I feel I'm being somewhat presumptuous adding this, the 246th review to date of Doris Kearns Goodwin's "Team of Rivals" but I have my two cents and aim to chuck it in. My perspective is not only that of an avid reader and student of US History, but as a teacher of it. From any standpoint I can most unequivocally add my endorsement of this masterful work.
I did not feel so much as I read about Abraham Lincoln as hung out with him and to a slightly lesser extent his cabinet. For one thing the book is long ( I was glad for every page and could have gladly read several dozen more) and for another it is rich with details of the time, events and mostly the people -- particularly, of course old Honest Abe himself.
I recently heard a professor of U.S. history with 20 years of service at a leading university and several books to her credit, assert that it is a misnomer to credit Lincoln with freeing the slaves. Granted, Lincoln did not walk unto plantations and swing open the gates, but his contributions to full emancipation are second to no other single person. Likewise it is he to whom the overwhelming credit must be granted for keeping the country whole in the face of secession and civil war.
And while there is little argument in my mind as to Lincoln's accomplishments as 16th president, there is absolutely no arguing about the manner in which he went about his duties. Finding a president who was more thoughtful or articulate a writer, more persuasive or eloquent a speaker or more compassionate a human being would be a futile task.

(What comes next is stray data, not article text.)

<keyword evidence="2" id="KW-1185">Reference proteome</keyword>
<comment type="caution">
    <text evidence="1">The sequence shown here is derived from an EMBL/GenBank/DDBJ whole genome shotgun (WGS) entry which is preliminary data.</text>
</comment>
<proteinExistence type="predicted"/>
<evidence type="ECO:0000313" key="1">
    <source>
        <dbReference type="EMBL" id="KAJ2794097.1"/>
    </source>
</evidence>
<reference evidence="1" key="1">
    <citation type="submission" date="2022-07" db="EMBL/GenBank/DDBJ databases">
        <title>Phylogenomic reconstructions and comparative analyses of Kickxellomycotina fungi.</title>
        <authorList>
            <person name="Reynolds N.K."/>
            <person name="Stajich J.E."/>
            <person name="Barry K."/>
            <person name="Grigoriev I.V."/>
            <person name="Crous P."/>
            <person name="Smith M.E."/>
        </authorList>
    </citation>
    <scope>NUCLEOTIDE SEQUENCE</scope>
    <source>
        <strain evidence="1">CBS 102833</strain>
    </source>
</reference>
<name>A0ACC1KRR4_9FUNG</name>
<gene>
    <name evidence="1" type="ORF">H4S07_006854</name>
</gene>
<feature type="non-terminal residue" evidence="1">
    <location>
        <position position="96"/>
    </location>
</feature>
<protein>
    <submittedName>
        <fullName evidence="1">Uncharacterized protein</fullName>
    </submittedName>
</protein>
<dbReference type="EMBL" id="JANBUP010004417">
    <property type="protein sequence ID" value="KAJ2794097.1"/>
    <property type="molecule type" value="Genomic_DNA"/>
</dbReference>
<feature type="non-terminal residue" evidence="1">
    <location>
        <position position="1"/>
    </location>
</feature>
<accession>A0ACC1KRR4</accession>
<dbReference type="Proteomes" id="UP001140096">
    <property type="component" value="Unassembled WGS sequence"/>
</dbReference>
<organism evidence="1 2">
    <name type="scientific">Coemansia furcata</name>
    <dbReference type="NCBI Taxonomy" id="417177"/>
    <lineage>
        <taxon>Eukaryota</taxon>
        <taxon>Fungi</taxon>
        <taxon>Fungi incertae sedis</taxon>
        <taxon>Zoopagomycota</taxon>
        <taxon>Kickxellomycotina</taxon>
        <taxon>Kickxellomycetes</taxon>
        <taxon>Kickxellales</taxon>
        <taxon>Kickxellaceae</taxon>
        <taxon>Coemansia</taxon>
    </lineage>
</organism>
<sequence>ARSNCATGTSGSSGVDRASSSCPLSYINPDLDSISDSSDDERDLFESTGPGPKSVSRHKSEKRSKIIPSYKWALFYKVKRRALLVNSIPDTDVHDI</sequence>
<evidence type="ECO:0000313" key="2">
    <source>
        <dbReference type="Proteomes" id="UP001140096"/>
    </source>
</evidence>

Rising from humble origins with nothing much to speak of in the way of a formal education, Lincoln managed to become a successful lawyer and a passionate well-regarded opponent of slavery. That he parlayed his speaking talents and a single brief term in public office to become the first successful Republican president is a remarkable story best told by Goodwin. Speaking of stories...Lincoln was a master at regaling audiences both large and small and Goodwin herself is superb at relating to the reader Lincoln's gift. This is a crucial gift in understanding Lincoln and his talent at governing.
In addition to a thorough Lincoln introduction, Goodwin presents for our consideration his rivals for the presidency who would, not coincidentally, later form his cabinet. William Seward of New York who became Lincoln's Secretary of State, was my personal favorite, while Ohio's Salmon Chase, Treasury Secretary, was someone I never warmed up to as he continued machinations against Lincoln until the end of his term. Readers will also become acquainted with secretaries Edwin Stanton and Edward Bates, along with other important government officials, various generals, Lincoln's family and friends.
The hook on which Goodwin hangs her account of the Lincoln presidency is his eager use of those rivals and how shrewd politically he was to make them the center of his governing circle. But this was not merely politically adroit, Lincoln also recognized he had brought in the most able minds of the time to serve him and thus the country at its most vulnerable point I (a far cry from recent political leaders who surround themselves with like-minded loyalists).
Readers can expect to have their understanding of Lincoln greatly enriched whether they agree or not with all aspects of Goodwin's interpretation of the man. They will also develop a keener appreciation for the era prior to the Civil War and the war itself. Mostly they will have the great pleasure of spending time in Lincoln's Springfield home and the White House of his tenure.
As a history teacher reading "Team of Rivals" has left me feeling better equipped to tell my students Lincoln's story and thus the story of our country at it's most decisive moments.